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The crucial importance of investing in early-years education

by Editor

There can be no doubt that the early years in education are the most important ones, as they lay the foundation for all future learning. Therefore, it is encouraging that the Department of Basic Education has taken over the crucial Early Childhood Development portfolio from the Department of Social Development, an education expert says, while calling for a greater focus on and investment in these life-shaping years both in public and private institutions.

“Research is clear that early childhood development (ECD) drives success in school and life,” says Desiree Hugo, academic head: Schools Division at ADvTECH, Africa’s leading private education provider.

a picture of Desiree Hugo academic head: schools division at ADvTECH
Desiree Hugo

“Raising the profile of this stage of learning in all schools must – where it is not yet the case – become a priority alongside the effective management of the transition between the home environment to a school environment.”

According to Professor James J. Heckman*, Henry Schultz Distinguished Service Professor of Economics at The University of Chicago, a Nobel Laureate in Economics, and an expert in the economics of human development, early childhood represents a critical time to shape productivity, when the brain develops rapidly to build the foundation of cognitive and character skills necessary for success in school, health, career and life. Early childhood education fosters cognitive skills along with attentiveness, motivation, self-control and sociability – the character skills that turn knowledge into know-how and people into productive citizens.

“As the saying goes, you only get one chance to make a first impression. This is equally true where ECD is concerned. You don’t get an opportunity to go back and change the outcomes arising from these formative years,” says Hugo.

“This is why for us in South Africa, we must endeavour to ensure that the early years learning environments our children experience are nurturing, supportive and inclusive. And the pedagogy must be reflected in the richness of the learning environment by offering aesthetically pleasing and ergonomically designed learning spaces.”

Hugo says an effective learning environment can be compared to an ecosystem where many elements – spaces (indoors and outdoors), resources, routines, teachers and families – are intertwined and support the student’s incremental growth and personal learning journey.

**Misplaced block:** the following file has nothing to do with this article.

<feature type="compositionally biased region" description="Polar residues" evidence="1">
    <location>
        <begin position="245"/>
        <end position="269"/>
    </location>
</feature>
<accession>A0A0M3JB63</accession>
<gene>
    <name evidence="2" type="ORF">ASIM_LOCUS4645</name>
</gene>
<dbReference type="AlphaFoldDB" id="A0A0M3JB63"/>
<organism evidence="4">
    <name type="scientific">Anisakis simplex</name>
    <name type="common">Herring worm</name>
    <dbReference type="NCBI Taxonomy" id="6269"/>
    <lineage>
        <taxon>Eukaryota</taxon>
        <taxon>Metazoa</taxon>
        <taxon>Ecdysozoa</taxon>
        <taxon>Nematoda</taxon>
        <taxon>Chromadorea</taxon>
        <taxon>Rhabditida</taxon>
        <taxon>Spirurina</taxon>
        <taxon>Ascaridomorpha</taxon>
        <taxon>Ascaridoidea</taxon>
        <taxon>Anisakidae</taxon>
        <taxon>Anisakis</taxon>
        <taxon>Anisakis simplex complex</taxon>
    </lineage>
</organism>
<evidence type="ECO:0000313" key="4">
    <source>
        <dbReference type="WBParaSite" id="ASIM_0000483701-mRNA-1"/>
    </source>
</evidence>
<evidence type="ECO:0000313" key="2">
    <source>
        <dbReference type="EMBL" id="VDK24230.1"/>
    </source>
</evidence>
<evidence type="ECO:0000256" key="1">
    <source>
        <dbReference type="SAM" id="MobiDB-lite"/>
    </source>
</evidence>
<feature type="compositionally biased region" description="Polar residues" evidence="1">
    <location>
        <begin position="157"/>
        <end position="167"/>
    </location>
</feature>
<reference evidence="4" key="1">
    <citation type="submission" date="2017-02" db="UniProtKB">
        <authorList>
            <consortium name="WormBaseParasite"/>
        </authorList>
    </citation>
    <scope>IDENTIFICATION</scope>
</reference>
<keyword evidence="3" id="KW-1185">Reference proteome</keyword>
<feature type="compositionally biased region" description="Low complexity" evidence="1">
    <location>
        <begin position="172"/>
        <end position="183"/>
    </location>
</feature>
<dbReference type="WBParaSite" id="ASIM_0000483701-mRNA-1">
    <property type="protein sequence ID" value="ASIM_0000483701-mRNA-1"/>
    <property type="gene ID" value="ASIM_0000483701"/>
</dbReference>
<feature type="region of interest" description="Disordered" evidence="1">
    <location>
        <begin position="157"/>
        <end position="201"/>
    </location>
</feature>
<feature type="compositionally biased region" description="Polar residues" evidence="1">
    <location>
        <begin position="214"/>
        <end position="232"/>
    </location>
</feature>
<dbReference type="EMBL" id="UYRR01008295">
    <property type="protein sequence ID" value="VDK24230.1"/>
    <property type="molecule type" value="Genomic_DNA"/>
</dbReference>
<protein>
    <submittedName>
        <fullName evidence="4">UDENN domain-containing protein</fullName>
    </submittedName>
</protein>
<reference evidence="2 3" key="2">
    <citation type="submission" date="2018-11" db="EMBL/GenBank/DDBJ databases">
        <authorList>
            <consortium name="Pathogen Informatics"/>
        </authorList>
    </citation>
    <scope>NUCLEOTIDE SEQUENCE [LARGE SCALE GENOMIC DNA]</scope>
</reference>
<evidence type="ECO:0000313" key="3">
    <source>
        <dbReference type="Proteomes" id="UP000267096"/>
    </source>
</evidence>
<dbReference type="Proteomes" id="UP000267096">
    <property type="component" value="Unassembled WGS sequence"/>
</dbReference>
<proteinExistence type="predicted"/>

“The pedagogical focus in the early years must be on building academic confidence so that students develop a love of learning, and are prepared to enter future learning opportunities and ultimately the world of work with the skillset and knowledge that will ensure that they are adaptive and can successfully respond and contribute to their immediate and extended communities in a positive manner.”

When students feel safe, they will be open to learning. Therefore, the environment becomes incredibly important as the third teacher – it creates that safe space – building strong relationships and making important connections with the essential learning elements.

Hugo adds, “Students in the early years also learn best when the learning is presented through play and where they are given the opportunity to explore, discover and make necessary connections – where they can discover that there are many ways, possibilities and perspectives, and that mistakes are necessary and accepted as part of the learning process – thus building resilience.

“In such circumstances, the environment must be responsive to their needs. Here the educator, through careful observations and interactions, is required to monitor each student’s growth and tailor experiences accordingly, thus ensuring that the students remain engaged and inspired.”

With changing times in all industries comes the need to reflect and reassess, and education is not exempt from this.

“As forward-thinking, innovative organisations – whether our schools are situated in the private sector or public sector – we need to constantly reflect and take a good look at what we are doing, how we are doing it, and how we need to change. We need to listen carefully to our learning community and reimagine our spaces.

“We will be best positioned to serve the next generation by ensuring their early years learning is based on well-researched philosophy, international connections, intentional use of resources and materials and its adaptiveness, with teaching and learning taking place in both a guided and incidental manner and that the student takes priority,” Hugo concludes.

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